Archive for June, 2010

Eddies Garage and the Blacksmith

June 28, 2010

Eddies garage and the Blacksmith

My grandfather was my sole companion until I started school.  He took me with him on farm errands and introduced me to the world of a bygone age.  Firstly there was the not insignificant matter of visiting the Foresters Arms.  This happened fairly regularly when we had collected enough empty cider bottles to fill a large cardboard box in which the foil caps for milk bottles had been delivered.  We would make our way, always at 10miles per hour, up the road to collect 5 shillings for the box of empties.  Granddad added to the box of empties each time he went out in the evening purportedly to close the church gates.  This was code for going to the hatch at our local and having a drink and bringing home another bottle.

Eddies garage was another port of call.  We went there for bits for the car and farm machinery, for oil and petrol and of course to have a natter to Eddie. He wore an old oil spattered beige overall and horn-rimmed spectacles.  And a cap like Granddad. You new they were kindred spirits.  There was a lot tucked away in the garage for spares and repairs. I dare say you could mend pretty much anything and there were old advertisements for Essoblue and Shell on the walls and a calendar whose theme eludes me. Most impressive to me was a tin advert for the Beverly Sisters in the side window…. obviously Eddie was a fan.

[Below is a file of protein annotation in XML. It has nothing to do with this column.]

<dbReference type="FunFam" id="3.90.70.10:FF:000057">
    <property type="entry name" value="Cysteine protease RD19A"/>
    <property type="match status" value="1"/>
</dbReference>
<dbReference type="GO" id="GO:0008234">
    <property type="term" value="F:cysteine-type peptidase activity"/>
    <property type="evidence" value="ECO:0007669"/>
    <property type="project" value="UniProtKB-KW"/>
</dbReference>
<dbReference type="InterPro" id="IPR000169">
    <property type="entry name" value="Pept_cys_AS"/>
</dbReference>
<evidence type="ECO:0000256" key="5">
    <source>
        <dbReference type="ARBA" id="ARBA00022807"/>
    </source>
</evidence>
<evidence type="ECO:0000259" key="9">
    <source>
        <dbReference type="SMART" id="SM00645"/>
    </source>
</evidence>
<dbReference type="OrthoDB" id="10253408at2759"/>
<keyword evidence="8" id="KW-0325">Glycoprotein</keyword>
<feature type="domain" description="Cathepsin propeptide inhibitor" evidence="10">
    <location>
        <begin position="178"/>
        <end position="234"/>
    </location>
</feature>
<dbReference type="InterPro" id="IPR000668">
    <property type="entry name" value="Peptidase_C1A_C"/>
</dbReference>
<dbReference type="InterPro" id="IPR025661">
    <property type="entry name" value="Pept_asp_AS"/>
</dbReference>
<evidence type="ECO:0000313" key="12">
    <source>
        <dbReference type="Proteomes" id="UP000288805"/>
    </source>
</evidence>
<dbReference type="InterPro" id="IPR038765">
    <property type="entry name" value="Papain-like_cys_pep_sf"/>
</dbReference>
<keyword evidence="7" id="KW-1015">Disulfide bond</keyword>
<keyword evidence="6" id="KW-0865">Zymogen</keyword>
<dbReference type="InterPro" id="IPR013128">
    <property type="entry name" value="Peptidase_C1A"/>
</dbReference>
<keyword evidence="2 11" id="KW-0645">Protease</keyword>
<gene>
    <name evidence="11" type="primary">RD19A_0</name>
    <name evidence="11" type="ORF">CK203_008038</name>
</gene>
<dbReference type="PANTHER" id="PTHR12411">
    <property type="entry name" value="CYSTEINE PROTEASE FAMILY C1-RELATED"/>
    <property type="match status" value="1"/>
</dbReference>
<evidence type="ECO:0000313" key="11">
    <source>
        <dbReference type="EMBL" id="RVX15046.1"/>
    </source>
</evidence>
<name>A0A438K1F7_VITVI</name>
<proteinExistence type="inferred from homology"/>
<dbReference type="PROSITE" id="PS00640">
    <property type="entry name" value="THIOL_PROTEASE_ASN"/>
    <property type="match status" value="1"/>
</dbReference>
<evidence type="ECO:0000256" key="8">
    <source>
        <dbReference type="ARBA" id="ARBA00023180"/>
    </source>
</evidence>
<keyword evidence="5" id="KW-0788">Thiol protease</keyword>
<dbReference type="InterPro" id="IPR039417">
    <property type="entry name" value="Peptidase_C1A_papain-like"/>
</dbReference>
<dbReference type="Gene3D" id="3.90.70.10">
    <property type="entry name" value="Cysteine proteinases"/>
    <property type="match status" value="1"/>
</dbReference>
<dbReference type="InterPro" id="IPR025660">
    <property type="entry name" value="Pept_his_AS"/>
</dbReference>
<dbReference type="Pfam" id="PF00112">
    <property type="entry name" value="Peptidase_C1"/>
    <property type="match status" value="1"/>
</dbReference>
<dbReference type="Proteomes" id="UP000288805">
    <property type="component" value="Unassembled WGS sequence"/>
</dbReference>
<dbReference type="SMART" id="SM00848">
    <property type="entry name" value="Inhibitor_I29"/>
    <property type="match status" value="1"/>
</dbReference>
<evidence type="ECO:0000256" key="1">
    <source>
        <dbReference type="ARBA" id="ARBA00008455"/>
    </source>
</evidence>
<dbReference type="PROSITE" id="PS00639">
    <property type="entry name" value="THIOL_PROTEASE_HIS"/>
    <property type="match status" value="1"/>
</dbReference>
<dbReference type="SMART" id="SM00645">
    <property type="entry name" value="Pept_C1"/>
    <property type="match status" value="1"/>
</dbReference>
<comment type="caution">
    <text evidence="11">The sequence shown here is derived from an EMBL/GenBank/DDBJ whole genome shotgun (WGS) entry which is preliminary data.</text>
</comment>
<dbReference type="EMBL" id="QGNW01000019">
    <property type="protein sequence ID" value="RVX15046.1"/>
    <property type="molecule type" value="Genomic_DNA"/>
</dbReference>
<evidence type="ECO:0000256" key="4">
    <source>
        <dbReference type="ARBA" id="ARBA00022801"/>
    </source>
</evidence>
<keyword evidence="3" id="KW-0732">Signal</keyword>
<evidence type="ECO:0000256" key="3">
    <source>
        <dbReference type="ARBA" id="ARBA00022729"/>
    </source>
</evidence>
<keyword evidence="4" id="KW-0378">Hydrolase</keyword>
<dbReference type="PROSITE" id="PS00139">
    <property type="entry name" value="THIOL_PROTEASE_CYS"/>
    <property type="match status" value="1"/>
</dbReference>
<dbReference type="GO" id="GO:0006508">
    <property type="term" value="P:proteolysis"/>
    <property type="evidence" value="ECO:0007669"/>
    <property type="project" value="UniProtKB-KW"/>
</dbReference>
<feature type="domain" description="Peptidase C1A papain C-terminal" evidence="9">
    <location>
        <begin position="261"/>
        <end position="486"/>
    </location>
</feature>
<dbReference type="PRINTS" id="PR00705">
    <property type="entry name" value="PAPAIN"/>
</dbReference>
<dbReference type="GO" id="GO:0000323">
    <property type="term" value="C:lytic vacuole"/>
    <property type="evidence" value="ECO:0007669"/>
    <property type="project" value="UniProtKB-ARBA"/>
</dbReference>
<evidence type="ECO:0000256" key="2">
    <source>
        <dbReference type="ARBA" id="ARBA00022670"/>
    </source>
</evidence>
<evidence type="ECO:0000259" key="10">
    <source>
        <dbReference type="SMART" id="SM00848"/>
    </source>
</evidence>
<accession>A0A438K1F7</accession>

The blacksmith was further up church St. and was similarly a gloryhole. I don’t know if we went for horse’s shoes for Bob. Probably because Bob was the last surviving work horse on the farm and by the time I came along he had been put out to pasture.  When bob passed away Grandad told me reassuringly that he had retired to Church Stretton and every time we went there he would point out a Grey and say ‘there’s bob look!’

Grandad would proceed at 10 miles per hour to the Butchers for the family meat. He had sawdust on the floor and I used to swirl my sandal round and make patterns in it while gandad exchanged gossip and ordered faggots and beef.  Mrs fellows grocery shop had everything. Golden churn butter, peaches in syrup, bacon she cut with a dangerous looking machine and of course sweets in jars which Grandad replenished his pockets with. He favoured the toffee from Quality Street and these we chomped through when we did important jobs in his cottage/shed, which always had a fire burning.

Last on our list, made by granny were the Bakers where he ordered a tin loaf and sometimes a cottage loaf or batches.  This shop was basic and must have looked empty at the end of the day when everything was sold.

On the return journey we would acknowledge old men on bicycles or foot who were granddads age. The greeting from the car was a ‘thumbs up’ gesture, which I tried to copy; it seemed so jovial and successful and always got a reaction. He had a lot of friends.

funfayre

June 28, 2010

the funfayre came once a year to the buchers field and set up for  a week.  In 1966 I was taken by my father to sample its delights. There was candyfloss,goldfish to win, coconut shies, and a heavily inacurate airgun stall where you could win a lovely cuddly toy. There were swingleboats and other rides but I was treated to a go on the dodgems…little cars with no gears that crashed into eachother on purpose..Dad naturaly being the Milkman gave chase to two girls from the Button factory and I was overthemoon and so impressed by this feat of daring. He caught up with them and we crashed into their side. They giggled alot and said hello Mr Roberts…We won a gold fish called George who perished quite soon after from a goldfish ailment..fungus which we tried to remove with a paintbrush..nevermind…all the fun of the fayre was repeated til I grew up but nothing beat that first time